World Trade Organization leadership race nears the finish line
While all eyes are on the imminent US presidential election another candidacy race closer to home is also nearing the finish line.
The World Trade Organization will this week hold final talks in Geneva to determine which of the two remaining candidates - Nigeria’s Ngozi Okonjo-Iweala or South Korea’s Yoo Myung-hee - will become its next director-general.
On Tuesday, the WTO’s “troika” - the heads of its three highest bodies - will meet in person and virtually with the remaining member states still left to consult with. In these confidential sessions lasting 10 minutes, the country ambassadors are asked one question: who is your preferred choice?
This so-called consensus building process, which is unique to the organisation, means there is no casting of votes. Instead, General Council chair David Walker and his two co-facilitators assess which candidate is most likely to attract consensus among all 164 member states. In other words, where nobody says no, and everybody says yes.
‘An art, not science’. Building a consensus is no easy feat because it not only takes into account the number of preferences each contenders has, but also the breadth of support across different regions. One candidate may have, for example, the backing of more countries but in a more concentrated region.
The other may have less preferences but a broader spread across the world. There is also the balance of support between the developed, least developed, and developing countries to consider. “It’s an art, not a science,” said one official familiar with the process, who wanted to remain anonymous.
Once all these factors have been weighed up, the WTO will convene a meeting of all member countries which, if all goes smoothly, could take place by the end of the week. With politics running high, deliberations could take longer. However, an announcement on who will be the next leader of the WTO is expected by 7 November.
The politics of consensus. Okonjo-Iweala and Yoo are the only remaining contenders left in the race, out of an original shortlist of eight, to take the top seat left by predecessor Roberto Azavedo. The selected candidate will also be the first woman at the helm of the trade body in its 25-year history.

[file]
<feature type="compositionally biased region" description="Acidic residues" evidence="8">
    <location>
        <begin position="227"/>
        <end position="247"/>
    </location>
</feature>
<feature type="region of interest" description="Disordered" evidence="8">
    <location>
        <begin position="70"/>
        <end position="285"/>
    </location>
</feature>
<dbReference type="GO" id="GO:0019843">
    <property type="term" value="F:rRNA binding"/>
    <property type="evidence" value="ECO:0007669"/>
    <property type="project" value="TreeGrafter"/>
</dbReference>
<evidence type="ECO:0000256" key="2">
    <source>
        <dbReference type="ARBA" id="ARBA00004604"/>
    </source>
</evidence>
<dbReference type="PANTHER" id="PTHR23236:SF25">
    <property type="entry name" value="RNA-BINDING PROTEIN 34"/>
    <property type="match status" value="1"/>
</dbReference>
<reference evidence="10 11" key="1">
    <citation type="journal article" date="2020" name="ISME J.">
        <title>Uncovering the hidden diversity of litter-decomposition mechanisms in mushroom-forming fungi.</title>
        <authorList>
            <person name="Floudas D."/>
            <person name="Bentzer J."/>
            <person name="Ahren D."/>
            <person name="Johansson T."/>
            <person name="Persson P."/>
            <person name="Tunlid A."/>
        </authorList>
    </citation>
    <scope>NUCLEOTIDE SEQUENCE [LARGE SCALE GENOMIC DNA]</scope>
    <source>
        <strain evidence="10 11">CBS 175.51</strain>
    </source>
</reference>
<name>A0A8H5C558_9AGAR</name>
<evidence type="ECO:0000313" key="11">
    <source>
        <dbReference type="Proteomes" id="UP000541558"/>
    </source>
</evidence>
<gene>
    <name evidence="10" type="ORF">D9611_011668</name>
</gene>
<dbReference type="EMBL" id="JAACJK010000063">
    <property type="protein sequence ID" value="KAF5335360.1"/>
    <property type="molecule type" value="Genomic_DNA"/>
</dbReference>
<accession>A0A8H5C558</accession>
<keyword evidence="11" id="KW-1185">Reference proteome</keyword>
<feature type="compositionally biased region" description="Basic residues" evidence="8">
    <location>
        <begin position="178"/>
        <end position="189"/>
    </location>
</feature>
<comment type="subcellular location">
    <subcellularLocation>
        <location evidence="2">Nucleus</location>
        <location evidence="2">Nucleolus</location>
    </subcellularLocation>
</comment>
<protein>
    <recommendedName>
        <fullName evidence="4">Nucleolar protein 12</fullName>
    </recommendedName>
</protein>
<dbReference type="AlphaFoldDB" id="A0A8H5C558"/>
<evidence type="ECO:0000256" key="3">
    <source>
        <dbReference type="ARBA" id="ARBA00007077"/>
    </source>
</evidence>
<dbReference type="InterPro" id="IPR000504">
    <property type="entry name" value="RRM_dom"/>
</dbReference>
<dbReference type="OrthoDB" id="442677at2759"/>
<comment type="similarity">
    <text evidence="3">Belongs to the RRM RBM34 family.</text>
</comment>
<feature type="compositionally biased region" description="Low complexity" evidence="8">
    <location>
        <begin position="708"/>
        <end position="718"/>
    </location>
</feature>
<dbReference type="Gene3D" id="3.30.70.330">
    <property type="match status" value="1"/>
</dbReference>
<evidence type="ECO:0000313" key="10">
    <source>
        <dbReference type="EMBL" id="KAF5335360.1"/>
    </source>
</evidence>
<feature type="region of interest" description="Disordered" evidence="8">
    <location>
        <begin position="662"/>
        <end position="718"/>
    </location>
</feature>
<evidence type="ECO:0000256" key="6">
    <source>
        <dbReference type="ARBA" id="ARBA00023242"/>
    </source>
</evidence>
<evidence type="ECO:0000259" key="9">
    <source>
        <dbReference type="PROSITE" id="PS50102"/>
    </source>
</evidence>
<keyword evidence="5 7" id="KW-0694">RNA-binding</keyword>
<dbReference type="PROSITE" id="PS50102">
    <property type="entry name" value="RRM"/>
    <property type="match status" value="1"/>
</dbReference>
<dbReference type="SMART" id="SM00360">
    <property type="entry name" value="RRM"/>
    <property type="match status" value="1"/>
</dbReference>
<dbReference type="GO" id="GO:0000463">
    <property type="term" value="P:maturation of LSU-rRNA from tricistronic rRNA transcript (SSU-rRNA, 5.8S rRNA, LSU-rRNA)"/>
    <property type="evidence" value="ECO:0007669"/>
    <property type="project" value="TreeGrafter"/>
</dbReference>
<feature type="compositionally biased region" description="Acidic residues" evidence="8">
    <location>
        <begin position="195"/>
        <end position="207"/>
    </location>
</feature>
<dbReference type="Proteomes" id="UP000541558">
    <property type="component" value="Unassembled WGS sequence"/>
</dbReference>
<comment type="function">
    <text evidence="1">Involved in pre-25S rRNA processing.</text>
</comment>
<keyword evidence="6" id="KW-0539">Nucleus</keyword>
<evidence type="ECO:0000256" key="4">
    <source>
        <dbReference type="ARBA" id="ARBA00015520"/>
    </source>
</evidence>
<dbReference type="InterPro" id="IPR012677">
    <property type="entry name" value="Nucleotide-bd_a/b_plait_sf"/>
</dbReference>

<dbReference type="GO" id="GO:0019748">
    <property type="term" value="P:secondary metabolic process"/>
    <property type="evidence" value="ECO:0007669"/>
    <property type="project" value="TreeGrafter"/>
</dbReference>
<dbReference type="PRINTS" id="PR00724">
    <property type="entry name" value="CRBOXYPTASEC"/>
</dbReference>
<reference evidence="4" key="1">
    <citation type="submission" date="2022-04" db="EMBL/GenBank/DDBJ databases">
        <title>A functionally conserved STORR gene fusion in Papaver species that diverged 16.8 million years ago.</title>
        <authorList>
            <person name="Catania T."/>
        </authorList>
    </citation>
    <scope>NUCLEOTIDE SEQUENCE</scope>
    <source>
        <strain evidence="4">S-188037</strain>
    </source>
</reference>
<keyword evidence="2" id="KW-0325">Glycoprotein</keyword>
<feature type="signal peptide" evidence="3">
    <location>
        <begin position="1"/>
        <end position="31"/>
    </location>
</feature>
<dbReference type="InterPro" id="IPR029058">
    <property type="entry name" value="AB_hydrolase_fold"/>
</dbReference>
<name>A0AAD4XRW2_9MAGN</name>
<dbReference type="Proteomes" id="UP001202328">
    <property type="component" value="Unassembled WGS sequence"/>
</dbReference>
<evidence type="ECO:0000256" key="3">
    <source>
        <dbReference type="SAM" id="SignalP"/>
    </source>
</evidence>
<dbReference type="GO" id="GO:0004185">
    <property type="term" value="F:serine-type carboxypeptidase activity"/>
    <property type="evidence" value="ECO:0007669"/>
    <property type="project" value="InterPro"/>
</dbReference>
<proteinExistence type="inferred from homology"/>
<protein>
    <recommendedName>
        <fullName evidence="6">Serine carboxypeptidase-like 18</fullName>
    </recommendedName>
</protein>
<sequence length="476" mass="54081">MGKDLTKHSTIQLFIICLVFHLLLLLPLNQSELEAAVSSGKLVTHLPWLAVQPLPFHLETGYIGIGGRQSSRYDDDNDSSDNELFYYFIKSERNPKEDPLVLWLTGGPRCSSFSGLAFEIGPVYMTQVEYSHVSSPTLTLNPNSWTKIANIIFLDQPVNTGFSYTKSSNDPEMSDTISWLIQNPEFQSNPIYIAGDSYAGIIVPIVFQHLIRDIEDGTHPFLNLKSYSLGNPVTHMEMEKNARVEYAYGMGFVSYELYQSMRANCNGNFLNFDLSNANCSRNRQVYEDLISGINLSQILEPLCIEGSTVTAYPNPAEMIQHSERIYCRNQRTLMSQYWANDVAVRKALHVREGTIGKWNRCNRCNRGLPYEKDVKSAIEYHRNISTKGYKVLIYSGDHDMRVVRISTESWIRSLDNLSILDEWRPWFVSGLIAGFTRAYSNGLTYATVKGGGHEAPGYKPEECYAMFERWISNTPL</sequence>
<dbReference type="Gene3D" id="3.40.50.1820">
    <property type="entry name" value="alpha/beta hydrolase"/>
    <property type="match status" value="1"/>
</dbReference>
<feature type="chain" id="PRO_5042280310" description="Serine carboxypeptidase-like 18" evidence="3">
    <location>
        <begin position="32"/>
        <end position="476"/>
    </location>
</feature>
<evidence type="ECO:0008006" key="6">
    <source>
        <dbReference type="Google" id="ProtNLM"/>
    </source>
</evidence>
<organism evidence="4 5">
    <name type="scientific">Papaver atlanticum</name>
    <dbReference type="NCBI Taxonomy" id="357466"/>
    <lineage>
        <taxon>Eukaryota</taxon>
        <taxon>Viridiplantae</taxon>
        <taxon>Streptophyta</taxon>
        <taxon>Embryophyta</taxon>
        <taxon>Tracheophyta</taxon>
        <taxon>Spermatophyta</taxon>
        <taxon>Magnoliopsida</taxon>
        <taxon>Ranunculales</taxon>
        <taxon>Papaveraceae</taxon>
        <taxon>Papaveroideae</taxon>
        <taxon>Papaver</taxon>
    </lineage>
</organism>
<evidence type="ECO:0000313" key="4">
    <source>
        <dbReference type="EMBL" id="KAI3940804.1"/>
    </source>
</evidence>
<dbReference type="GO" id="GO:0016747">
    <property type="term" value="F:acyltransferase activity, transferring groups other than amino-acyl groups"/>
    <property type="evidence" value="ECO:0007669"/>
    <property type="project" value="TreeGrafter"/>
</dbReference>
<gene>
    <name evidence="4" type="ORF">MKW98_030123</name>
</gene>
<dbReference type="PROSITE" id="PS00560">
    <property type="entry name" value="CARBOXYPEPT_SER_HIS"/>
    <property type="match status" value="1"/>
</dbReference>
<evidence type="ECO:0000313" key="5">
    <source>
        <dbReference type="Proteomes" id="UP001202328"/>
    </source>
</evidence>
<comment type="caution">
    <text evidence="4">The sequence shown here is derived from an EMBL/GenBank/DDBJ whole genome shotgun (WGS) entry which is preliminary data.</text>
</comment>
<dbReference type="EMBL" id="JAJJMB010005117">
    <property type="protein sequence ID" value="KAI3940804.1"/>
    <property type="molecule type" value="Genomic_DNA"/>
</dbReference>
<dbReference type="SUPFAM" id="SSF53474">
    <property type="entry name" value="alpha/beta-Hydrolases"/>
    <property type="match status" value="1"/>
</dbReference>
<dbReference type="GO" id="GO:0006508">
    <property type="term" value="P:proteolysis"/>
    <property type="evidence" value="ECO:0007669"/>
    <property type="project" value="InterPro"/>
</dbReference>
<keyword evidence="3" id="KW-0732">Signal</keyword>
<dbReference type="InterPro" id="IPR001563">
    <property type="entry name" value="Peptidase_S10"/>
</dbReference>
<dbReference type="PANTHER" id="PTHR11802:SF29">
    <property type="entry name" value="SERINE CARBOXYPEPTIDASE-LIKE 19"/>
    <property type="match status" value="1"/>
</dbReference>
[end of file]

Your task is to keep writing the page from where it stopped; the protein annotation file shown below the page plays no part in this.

They will be tasked with reasserting the trade body’s role at a time when Covid-19 has upended international trade and multilateral cooperation - an essential condition for the exercise of its mandate - has lost favour with some of the world’s major powers.
There is a long list of thorny issues to solve: updating the WTO’s rulebook to reflect 21st century issues such as e-commerce and growing digital economy; fixing its paralysed trade dispute appeals system; disagreements between countries over how to address agricultural subsidies; not to mention the trade war between the US and China.
At this point in the process, there is no difference in the calibre of the two candidates. Both come equipped boasting stellar CVs. Okonja-Iweala, a former Nigerian finance minister, spent much of her career at the World Bank, where she rose through the ranks to become managing director. She is also chair of the Geneva-based Gavi, the Vaccine Alliance and would be the first director-general appointed from the African continent.
Yoo has a career spanning 25 years in trade and multilateral relations and was also in charge of WTO affairs in the Korean Ministry of Trade, Industry and Energy. More recently, she acted as Korea’s key Free Trade Agreement (FTA) strategist.
With little two differentiate the two candidates at this stage in terms of skills, politics comes into play. According to Bloomberg, the European Union’s 27-nation bloc is ready to endorse Okonjo-Iweala as part of its campaign to strengthen ties with Africa, while the US is leaning towards Yoo. But as long as the “doors” to those discussions remain tightly shut, predictions over who is the frontrunner is like aiming at a moving target and remains speculation.
Potential roadblocks ahead. 2020 is no ordinary year. The geopolitical backdrop has changed dramatically since 2013, when the last leadership race took place, and no outcome can be ruled out - including the risk that a member state blocks the consensus. This is unheard of in the 25 years since the WTO was established.
And yet - there is a procedure in place should this happen. Where consensus is not possible, the WTO agreement allows for voting — a vote being won with a majority of the votes cast and on the basis of “one country, one vote”.
Until then, it is up to Walker, together with the heads of Trade Policy Review Body and the Dispute Settlement Body - Harald Aspelund and Dacio Castillo - to do everything in their power to avoid that outcome.